Datura, or a Delusion We All SeeDatura, or a Delusion We All See by Leena Krohn

(Read as part of the Book Riot Readharder challenge 2018. Category: A single-sitting book.)

An anonymous woman in an anonymous (though clearly Nordic) city receives a flower for her birthday. She begins dosing herself with its seeds, to help her asthma. At the same time, she takes a job working for The New Anomalist, a magazine devoted to the uncanny and paranormal, whose publisher is always looking for a fresh (and profitable) angle. Datura is told as a series of vignettes – disordered notes, according to the narrator – of encounters with the uncanny. Some are under the aegis of the magazine – but others, increasingly, seem to be spontaneous, and the notes grow less and less reliable…

Datura is the first work I’ve read by Finnish writer Leena Krohn. Her prose – at least in this elegant, inobtrusive translation – has the brevity and clarity I’ve begun to associate with Scandinavian writers, which helps the more haunting and uncanny elements of the story linger all the better, as you gradually absorb the unpleasant implications of drily recorded incidents. What most reviewers seem not to have mentioned is that Datura is also a very funny story about work and journalism – the misery of the narrator as she chases down delusional non-stories on the whim of her editor will resonate with anyone who’s had pages to fill, or been involved in the filling of them.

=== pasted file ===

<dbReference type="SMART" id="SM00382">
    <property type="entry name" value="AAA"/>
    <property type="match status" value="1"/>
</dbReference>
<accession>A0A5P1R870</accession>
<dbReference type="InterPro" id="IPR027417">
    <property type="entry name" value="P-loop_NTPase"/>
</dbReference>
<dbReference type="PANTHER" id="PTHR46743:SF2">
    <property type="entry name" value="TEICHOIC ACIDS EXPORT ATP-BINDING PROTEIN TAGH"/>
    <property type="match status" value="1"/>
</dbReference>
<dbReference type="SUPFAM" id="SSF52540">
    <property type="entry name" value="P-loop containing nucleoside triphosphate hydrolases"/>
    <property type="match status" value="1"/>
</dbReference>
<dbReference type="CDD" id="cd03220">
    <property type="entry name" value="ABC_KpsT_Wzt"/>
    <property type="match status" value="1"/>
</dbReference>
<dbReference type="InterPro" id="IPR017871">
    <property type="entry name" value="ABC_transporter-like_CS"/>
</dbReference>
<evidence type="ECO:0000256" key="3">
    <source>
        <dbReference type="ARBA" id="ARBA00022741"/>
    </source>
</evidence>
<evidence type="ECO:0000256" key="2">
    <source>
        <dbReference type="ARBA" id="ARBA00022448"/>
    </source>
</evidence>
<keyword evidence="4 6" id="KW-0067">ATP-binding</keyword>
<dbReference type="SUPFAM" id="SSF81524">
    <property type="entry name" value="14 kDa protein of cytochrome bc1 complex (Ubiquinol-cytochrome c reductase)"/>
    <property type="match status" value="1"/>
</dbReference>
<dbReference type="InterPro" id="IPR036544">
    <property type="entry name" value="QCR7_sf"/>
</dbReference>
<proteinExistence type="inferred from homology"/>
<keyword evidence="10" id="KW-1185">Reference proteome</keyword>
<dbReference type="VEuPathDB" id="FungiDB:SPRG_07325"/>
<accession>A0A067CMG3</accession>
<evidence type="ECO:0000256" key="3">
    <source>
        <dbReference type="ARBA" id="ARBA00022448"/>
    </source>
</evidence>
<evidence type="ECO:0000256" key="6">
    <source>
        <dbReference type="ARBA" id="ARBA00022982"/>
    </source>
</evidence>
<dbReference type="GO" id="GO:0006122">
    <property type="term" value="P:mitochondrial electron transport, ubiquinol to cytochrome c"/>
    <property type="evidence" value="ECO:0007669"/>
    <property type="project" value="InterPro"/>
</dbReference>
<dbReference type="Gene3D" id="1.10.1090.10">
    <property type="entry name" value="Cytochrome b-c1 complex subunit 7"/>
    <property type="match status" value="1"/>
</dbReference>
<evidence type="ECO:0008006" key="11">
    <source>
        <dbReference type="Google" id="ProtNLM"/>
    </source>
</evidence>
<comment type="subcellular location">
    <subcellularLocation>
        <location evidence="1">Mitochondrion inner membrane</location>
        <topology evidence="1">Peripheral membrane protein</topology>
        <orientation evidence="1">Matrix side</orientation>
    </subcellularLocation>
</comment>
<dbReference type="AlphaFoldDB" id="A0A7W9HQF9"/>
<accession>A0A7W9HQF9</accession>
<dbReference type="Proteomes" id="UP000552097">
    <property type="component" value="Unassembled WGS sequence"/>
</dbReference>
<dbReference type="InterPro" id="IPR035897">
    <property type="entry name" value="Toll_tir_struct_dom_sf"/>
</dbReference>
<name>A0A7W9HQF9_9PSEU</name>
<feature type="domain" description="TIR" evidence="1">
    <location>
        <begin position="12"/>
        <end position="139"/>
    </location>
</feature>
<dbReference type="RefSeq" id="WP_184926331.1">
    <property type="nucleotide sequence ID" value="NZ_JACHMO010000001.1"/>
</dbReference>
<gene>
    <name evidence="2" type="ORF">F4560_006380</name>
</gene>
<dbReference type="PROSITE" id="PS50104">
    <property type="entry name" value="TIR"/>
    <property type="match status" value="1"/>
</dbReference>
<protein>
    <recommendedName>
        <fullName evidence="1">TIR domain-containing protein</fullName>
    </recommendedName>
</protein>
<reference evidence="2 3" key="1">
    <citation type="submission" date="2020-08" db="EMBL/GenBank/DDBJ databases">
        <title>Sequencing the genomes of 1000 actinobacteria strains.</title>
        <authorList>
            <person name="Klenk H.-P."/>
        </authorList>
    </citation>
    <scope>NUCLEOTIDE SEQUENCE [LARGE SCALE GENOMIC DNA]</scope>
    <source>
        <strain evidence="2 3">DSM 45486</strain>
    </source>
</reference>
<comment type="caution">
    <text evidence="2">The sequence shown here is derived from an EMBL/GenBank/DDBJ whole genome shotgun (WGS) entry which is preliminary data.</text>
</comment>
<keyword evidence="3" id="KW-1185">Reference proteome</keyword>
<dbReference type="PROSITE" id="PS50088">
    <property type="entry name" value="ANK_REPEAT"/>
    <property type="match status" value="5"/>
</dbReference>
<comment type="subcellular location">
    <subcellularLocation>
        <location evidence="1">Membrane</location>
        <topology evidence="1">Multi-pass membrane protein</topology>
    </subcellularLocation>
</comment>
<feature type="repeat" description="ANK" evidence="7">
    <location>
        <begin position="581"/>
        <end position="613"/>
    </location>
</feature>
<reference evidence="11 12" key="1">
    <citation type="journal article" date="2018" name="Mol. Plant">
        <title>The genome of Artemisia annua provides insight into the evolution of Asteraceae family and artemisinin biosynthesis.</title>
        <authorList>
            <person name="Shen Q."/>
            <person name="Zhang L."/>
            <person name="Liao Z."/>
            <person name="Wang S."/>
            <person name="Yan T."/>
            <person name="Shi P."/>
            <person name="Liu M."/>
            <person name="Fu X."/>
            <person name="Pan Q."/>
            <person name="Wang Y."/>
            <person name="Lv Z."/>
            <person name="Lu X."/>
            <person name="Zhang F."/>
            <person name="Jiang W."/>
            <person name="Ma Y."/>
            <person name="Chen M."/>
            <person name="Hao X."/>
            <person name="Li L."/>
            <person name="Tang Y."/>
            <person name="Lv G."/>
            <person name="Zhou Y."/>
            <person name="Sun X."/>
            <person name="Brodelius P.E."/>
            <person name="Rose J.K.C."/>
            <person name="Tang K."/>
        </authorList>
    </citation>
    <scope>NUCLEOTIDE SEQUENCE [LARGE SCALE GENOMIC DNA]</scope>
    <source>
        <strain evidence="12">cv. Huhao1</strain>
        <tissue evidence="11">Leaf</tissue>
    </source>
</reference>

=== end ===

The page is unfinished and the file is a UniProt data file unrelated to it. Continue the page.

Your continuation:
The tonal mix – weirdness continually undercut by incidents which make the weird seem ridiculous – is the heart of Datura’s ambiguity. As is made clear from the first chapter, the narrator is being slowly poisoned by her self-medication regime. As is not made clear, it’s up to the reader to work out – or decide for themselves, or refuse to decide for that matter – which of the subsequent episodes she records is a dislocation from reality induced by the seeds; which are simply encounters with the credulous, desperate, and crankish; and which may sit somewhere in the middle. Of course it’s possible to take the entire novel as a realistic portrait of mental degeneration. It’s also entirely feasible not to. The people the narrator meets, in general, want there to be more to reality than it appears, whether their explorations are scientific, spiritual, or just somewhat unhappy. In her unknowing experiments, the narrator begins to confirm some of what her subjects believe. But as many a weird fiction protagonist before her has found, the truth of these discoveries is not worth the consequences of making them.

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